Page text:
Russia-based Service Drains Competitors’ Adwords Budget

Enter “GoodGoogle,” the nickname chosen by one of the more established AdWords fraudsters operating on the Russian-language crime forums.  Using a combination of custom software and hands-on customer service, GoodGoogle promises clients the ability to block the appearance of competitors’ ads.

The service, which appears to have been in the offering since at least January 2012, provides customers both a la carte and subscription rates. The prices range from $100 to block between three to ten ad units for 24 hours to $80 for 15 to 30 ad units. For a flat fee of $1,000, small businesses can use GoodGoogle’s software and service to sideline a handful of competitors’s ads indefinitely. Fees are paid up-front and in virtual currencies WebMoney, e.g., and the seller offers support and a warranty for his work for the first three weeks.

via Service Drains Competitors’ Online Ad Budget — Krebs on Security.

How Facebook big ad campaigns come together, launch, and get measured

Finally got around to reading this case study (which is really a PR piece) in the NY Times about how Reckitt Benckiser and Facebook worked together to launch an ad campaign.  Here are the most interesting sentences:

The tension between Facebook and R.B. emerged when it came time to figure out how MegaRed should spend its money.

Mr. Rodrigues argued that MegaRed’s money would be best spent going after a narrow group of consumers.`

The Facebook folks countered that such specific targeting would be very expensive.

But how Facebook did on the most important measurements — the number of people who saw the ads and the effect on their purchases of MegaRed — would take several more months to assess, requiring Nielsen surveys of people who saw the ads and an analysis by Datalogix of MegaRed purchases by Facebook users in the supermarket.

On the most crucial measure — sales of krill oil — the campaign generated about twice as much revenue as R.B. spent on the ads, according to an analysis by Datalogix. That was better than R.B.’s historical return from TV ads, which the company measures once every year or two.

Still, television will continue to get most of the marketing budget, both for MegaRed and for other R.B. brands. “We’re never going to stop TV,” Mr. Faracci said. “It has a massive role to play. It is a primary source of entertainment. It has good economics.”

via How Facebook Sold You Krill Oil – NYTimes.com.

 

 

Advertisers Shift Budget From Cable To Digital

Cutbacks From GM, P&G May Lead to First Upfront Ad Decline Since Recession

If the revised estimates hold true, it would mark the first time since the recession that the cable channel sector has seen a year-on-year drop in upfront ad commitments.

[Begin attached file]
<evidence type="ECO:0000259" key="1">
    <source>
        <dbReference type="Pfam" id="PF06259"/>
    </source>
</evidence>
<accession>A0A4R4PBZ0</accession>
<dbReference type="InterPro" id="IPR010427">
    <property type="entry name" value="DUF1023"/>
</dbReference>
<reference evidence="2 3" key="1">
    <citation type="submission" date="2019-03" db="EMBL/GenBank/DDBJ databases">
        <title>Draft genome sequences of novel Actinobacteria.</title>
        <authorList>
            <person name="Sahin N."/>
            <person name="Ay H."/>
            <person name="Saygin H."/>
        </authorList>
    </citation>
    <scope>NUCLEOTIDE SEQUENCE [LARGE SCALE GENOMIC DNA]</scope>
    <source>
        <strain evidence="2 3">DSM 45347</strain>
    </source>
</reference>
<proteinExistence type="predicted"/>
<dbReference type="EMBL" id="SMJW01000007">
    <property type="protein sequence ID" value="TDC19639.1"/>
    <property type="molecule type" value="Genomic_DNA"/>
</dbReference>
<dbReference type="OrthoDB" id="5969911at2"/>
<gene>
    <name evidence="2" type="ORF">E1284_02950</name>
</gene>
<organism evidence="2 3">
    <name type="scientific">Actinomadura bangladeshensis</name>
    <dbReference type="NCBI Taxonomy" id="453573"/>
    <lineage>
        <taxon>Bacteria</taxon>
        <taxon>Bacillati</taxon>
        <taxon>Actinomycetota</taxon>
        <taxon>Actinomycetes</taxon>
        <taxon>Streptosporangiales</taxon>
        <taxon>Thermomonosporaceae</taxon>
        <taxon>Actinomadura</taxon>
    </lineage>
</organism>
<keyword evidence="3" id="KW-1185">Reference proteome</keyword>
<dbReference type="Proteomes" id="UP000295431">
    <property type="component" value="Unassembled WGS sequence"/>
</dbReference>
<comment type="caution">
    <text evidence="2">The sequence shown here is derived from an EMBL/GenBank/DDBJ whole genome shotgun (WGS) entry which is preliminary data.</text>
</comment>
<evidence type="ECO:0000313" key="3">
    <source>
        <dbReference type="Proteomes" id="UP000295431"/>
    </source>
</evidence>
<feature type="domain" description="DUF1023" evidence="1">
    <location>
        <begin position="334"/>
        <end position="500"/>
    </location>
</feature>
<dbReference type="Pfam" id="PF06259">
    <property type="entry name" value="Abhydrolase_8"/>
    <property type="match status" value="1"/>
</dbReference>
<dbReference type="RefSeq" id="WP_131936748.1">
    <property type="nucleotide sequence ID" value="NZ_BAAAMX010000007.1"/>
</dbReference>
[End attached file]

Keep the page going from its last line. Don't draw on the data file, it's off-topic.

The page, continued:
The cutbacks partly reflect a shift of television ad budgets to digital media, including online video. But media executives say uncertainty about the health of the U.S. economy is also weighing on marketers. Some brands are waiting until the last possible time each quarter to make ad commitments, so they have a better sense of the outlook for their own businesses, executives and ad buyers said.

Part of the downturn, though, is due to advertisers—including P&G and GM—starting to shift some television money into digital. While still relatively small, that shift signals a trend that could be ominous for traditional media

via Advertisers Pulling Back on Cable TV Spending – WSJ.

How Glu came up with the hit game Kim Kardashian: Hollywood

Interesting to see how this new mobile game hit came about:

Kim Kardashian: Hollywood was built on an existing Glu game, Stardom: Hollywood.

It’s the power of Mrs. Kardashian West’s reach that propelled the Stardom series from Top 50 to Top 5 grossing, but the game itself is a genuinely unique take on the “rise to fame” fantasy prevalent in many forms of entertainment.

 

via Gamasutra – Q&A: Keeping up with hit mobile game Kim Kardashian: Hollywood.

The data co-op model applied to mobile app install ads

The data co-op model applied to mobile install ads:

Think Gaming aggregates data from more than 400 publishers and ad networks to find the most efficient channels for paid app installs. By sharing their data with the group, developers can earn credits from Think Gaming, which can then be exchanged for information about specific placements for their games.

App install market size:

App installs are a $10 billion global market, but until now most developers were in the dark about which networks perform best for their games, and the only way to find out was through trial and error.

via Think Gaming Demystifies Paid App Installs With A Mobile Gaming Co-Op | TechCrunch.